I chose the subject for this project from the sketches done previously and particularly I chose a silhouette drawn from an old picture of mine.
I simplified the image trying to adapt it to the purpose, then I cut it.
On my first attempt of printing I realised straight away that the picture’s details were too small so I changed subject, a face drawn with a continuous line.
That was definitely a better choice as the colour could easily cover the large areas of my masks. Unfortunately the pencil I used to draw the mask was too soft so it got transferred onto the paper.
I had one more go with different colours.
I was quite happy with the result, even though I am still adjusting the right amount of paint and its thickness, which I find very difficult to get right so far.
Variations using masks and multi-colours
Using the same mask, I printed this time in three different colours, trying to create an interesting effect by expressly getting the registration wrong.
To get familiar with this process and loosen up my creativity, I tried printing overlapping colours and using simple geometrical masks cut and ripped quite freely.
I found the outcome quite interesting especially because it helped me to get a better idea of the ink’s thickness necessary to obtain certain effects.
Another experiment consisted in modifying the ink surface by using found objects: I used a kitchen cloth, some cling film, a make up brush, a garlic net, a T-shirt and my fingerprints.
On the first print I used some dark green leftover ink which I thought wasn’t really good for this purpose as the image resulted really confused.
A better result came out using blue ink.
I found it very difficult to represent a landscape in monoprinting and with textures, the main reason being the fact that printing by hand gives already a texture to the ink. It has been really difficult for me to achieve a readable image and very difficult to make the textures stand out.
In this example, I proceeded by layering the sky at first, using the back of a sponge to create some clouds. I then put a darker layer of blue and tapped a t-shirt on it to create a base for the sea. The darkest part of the sea has been layered later, with a palette knife and a sea sponge. For the cliff I used a dark brown first, rolling some pasta over it, and then repeated the process with a lighter brown, applied with a palette knife. The vegetation on top of the cliff has been applied with the palette knife and tapped with a sponge. I had problems in getting the quantity of ink right, as it seemed to me either not enough (making difficult to impress a mark in it) or too much (it was expanding in the process of printing, hiding the textures impressed in it).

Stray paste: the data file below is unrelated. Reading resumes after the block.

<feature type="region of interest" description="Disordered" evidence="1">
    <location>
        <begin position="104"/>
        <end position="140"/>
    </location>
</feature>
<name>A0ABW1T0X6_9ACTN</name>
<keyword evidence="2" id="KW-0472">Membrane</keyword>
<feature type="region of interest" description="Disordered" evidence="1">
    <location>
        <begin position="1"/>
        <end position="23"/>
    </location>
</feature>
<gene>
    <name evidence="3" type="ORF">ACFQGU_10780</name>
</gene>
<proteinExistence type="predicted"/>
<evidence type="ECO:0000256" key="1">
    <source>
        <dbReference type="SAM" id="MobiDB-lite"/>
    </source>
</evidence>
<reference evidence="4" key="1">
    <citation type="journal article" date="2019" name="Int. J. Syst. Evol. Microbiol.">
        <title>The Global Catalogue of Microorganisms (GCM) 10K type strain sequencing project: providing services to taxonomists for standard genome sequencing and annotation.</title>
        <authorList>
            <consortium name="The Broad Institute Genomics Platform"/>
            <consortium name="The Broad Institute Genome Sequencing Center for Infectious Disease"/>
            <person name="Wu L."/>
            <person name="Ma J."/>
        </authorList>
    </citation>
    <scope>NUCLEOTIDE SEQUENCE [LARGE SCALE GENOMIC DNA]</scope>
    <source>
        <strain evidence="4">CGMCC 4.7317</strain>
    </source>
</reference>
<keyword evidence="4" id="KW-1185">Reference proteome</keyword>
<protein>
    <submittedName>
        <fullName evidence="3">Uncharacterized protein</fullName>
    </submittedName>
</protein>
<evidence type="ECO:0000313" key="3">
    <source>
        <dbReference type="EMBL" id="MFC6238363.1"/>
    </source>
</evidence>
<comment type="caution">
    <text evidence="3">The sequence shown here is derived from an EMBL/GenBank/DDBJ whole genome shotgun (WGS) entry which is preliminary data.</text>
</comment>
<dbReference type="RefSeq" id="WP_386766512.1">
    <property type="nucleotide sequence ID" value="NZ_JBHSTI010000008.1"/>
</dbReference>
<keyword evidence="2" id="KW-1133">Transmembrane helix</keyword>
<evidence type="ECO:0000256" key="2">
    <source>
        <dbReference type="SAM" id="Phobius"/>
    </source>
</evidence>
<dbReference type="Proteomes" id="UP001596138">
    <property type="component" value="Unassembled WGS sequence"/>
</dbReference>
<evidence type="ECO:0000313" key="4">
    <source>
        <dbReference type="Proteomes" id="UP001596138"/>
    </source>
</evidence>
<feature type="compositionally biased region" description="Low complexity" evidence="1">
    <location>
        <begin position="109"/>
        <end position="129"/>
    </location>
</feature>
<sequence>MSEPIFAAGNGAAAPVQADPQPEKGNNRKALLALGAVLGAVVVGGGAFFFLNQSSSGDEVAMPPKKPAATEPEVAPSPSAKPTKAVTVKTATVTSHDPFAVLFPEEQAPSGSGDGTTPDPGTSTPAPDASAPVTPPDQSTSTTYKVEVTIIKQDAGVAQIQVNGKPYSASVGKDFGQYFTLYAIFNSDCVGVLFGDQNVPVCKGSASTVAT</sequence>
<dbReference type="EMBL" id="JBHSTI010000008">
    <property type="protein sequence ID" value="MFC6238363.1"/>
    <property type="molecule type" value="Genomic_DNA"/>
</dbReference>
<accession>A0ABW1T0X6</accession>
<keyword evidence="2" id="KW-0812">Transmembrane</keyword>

The last step for this project consisted in back drawing.
I experimented first with white ink on black paper, trying to choose a subject with few lines. The first print has been done drawing on the back of the paper with a stick which produced an interesting thick line.
A second print has been done with a simple ball point pen. I found it way easier and the line produced more versatile.
The next print has been done in the same way, just changing colour and paper.
I also tried to repeat it using a more diluted ink, but I think the outcome here is quite confusing, even though the line looks soft and expressive.
I tried back drawing with three different colours. I used the design that didn’t work for the negative and positive masks prints, which in this case worked very well.
I first drawn the main figure in red, then proceeded with a light blue background and lastly using bordeaux to make the figure stand out.
Finally I tried drawing from life, using the back drawing technique. The only place available to work at this experiment was next to the window, so I took an impression of the view.
I tried keep the drawing quite loose and free. The print came out quite clear, even though the ink has overlapped in some areas. Also the darkest green ink used for the trees was too liquid so it moved on the sides of the lines, producing a white space.
Summing up this project, I have gone through different difficulties and made quite a lot of mistakes, but all of it helped a lot to get a better confidence with the process of monoprinting and to get my creativity stimulated by using processes completely new to me.
Researching about back drawing I found very interesting results in prints from Paul Klee, Tracey Emin and Richard Downs. by simply observing some of the images, I found that while Richard Downs’ prints seem to be a little more ‘planned’, probably because of his illustration background, the Paul Klee and Tracey Emin’s ones look more ‘instinctively made’. In all cases the lines are very expressive and warm and that is my favourite aspect about back drawing. What I am learning from these artists is too experiment using the lines more freely and just take advantage of the fact that the technique itself adds character to the final result.